LOUISVILLE, KY. -- Heavy favorite Untapable blazed to victory in the Kentucky Oaks Friday, a triumph for jockey Rosie Napravnik and controversial trainer Steve Asmussen.
Napravnik kept Untapable a few paces off the lead for much of the run, then pulled away to win by 41/2 lengths. The performance didn't quite match Rachel Alexandra's 20-length win in 2009, but the even-money favorite lived up to high expectations.
"She is magnificent," said Napravnik, who was plenty good herself in winning a second Oaks. She's the only female jockey ever to win the $1 million stakes for fillies.
Untapable's triumph hardly came without narrative complications, however. Her trainer, Asmussen, stands at the center of thoroughbred racing's controversy du jour.
In March, People for the Ethical Treatment of Animals (PETA) filed complaints in New York and Kentucky, alleging animal cruelty and misuse of drugs in Asmussen's barn. The organization also released undercover video of Asmussen's longtime assistant, Scott Blasi, making coarse comments about running injured horses.
Asmussen is under investigation in both states, and he fired Blasi in the wake of the allegations, which were first reported by The New York Times. He also saw his name removed from this year's Hall of Fame ballot.
Asked about the controversy after his filly's win, Asmussen said: "I'm just glad Untapable showed who she is. She's the star today."
Later, he said he stood behind his comments from an NBC Sports Network interview, broadcast Friday, in which he called the PETA charges "horribly misleading."
Untapable's owner, Ron Winchell, was asked why he kept his horses with Asmussen through the controversy.
"I'm comfortable with everything I've experienced," he said of their relationship.
Comparisons to Rachel Alexandra are inevitable now that Untapable has submitted her own star turn in the Oaks. Asmussen trained Rachel Alexandra after the 2009 Oaks, guiding her to a Preakness victory and Horse of the Year honors.
Asked about entering Untapable in the Preakness, Asmussen said he hopes his colt, Tapiture, wins the Kentucky Derby Saturday and goes on to Baltimore. He wouldn't race the two against each other. But he added that "Tapiture would have to speed up to catch her."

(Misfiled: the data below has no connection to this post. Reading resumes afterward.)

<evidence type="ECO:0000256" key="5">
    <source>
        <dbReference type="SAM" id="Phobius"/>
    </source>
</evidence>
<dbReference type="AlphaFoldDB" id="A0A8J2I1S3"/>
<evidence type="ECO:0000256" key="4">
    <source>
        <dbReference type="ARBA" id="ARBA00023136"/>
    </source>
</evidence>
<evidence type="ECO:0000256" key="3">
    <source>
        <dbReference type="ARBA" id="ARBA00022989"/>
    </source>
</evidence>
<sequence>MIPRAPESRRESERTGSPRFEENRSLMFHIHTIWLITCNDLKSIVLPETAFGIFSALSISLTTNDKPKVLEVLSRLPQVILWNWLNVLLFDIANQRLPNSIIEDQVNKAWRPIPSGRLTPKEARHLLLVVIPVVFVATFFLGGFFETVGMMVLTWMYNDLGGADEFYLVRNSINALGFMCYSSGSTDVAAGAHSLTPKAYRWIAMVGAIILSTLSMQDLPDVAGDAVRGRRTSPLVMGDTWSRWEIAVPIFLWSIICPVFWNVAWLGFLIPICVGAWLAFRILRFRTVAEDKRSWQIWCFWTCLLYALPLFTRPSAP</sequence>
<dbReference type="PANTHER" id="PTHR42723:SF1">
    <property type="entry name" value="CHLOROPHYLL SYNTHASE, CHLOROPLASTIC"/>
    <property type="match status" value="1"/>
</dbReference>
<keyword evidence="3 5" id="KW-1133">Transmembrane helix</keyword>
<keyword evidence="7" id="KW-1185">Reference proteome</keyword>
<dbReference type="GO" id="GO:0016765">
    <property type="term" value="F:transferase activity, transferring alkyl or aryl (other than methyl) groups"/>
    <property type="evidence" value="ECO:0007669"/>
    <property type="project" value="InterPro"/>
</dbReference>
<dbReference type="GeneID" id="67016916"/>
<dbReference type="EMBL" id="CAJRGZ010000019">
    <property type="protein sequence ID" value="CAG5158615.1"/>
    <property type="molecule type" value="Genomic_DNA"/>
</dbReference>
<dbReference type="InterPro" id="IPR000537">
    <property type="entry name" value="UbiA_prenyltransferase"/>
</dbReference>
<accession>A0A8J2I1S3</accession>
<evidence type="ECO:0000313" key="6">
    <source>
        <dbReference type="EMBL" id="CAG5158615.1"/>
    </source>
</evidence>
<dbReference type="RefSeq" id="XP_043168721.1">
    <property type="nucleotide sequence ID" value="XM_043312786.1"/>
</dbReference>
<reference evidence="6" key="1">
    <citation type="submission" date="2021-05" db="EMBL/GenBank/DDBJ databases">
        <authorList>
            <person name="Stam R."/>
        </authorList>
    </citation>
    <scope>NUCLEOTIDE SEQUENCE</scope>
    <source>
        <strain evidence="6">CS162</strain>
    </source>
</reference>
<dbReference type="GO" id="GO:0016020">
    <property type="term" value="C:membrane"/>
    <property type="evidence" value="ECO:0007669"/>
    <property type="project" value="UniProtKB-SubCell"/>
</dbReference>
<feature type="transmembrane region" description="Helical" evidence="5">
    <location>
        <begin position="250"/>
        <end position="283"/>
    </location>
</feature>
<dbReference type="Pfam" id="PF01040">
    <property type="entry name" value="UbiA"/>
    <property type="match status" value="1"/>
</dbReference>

The win also set up a potentially historic weekend for Napravnik.
On Saturday, she'll try to become the first woman to ride a Kentucky Derby winner, though she'll face a difficult challenge, starting Vicar's in Trouble from the No. 2 post. Of the post position, she said "everybody else is more concerned about [it] than I am."
Napravnik began her career in Maryland and has risen to become the country's most successful female jockey. In 2012, she became the first female jockey to win the Oaks, riding Believe You Can.
She's used to being a hero to her gender, and proud of it.
"Having all those women and little girls in my corner, it is inspiring to me to inspire other people," she said.
Pablo Del Monte will not run in the Kentucky Derby, his trainer said Friday morning, leaving the field for Saturday's race at 19 horses.
As an also-eligible entrant, he could have taken the spot vacated by Hoppertunity, who was scratched Thursday morning because of a bruised left front foot. But Pablo Del Monte's connections instead opted to stick with their plan of pointing the colt toward the May 17 Preakness. The prospect of starting the Derby from the No. 20 post was too daunting.
They still had to pay a $25,000 entry fee for the race.
With post No. 11 vacated by Hoppertunity, the horses in posts 1-10 will all move a spot off the rail, meaning no one will start from post No. 1.
All entrants in the Kentucky Derby and Kentucky Oaks passed out-of-competition drug tests, the Kentucky Horse Racing Commission announced Friday.
The commission collected samples over the last two weeks from all the horses in the two races and from a cross section of entrants in other weekend stakes races, said medical director Mary Scollay.
twitter.com/ChildsWalkerCopyright © 2015, The Baltimore Sun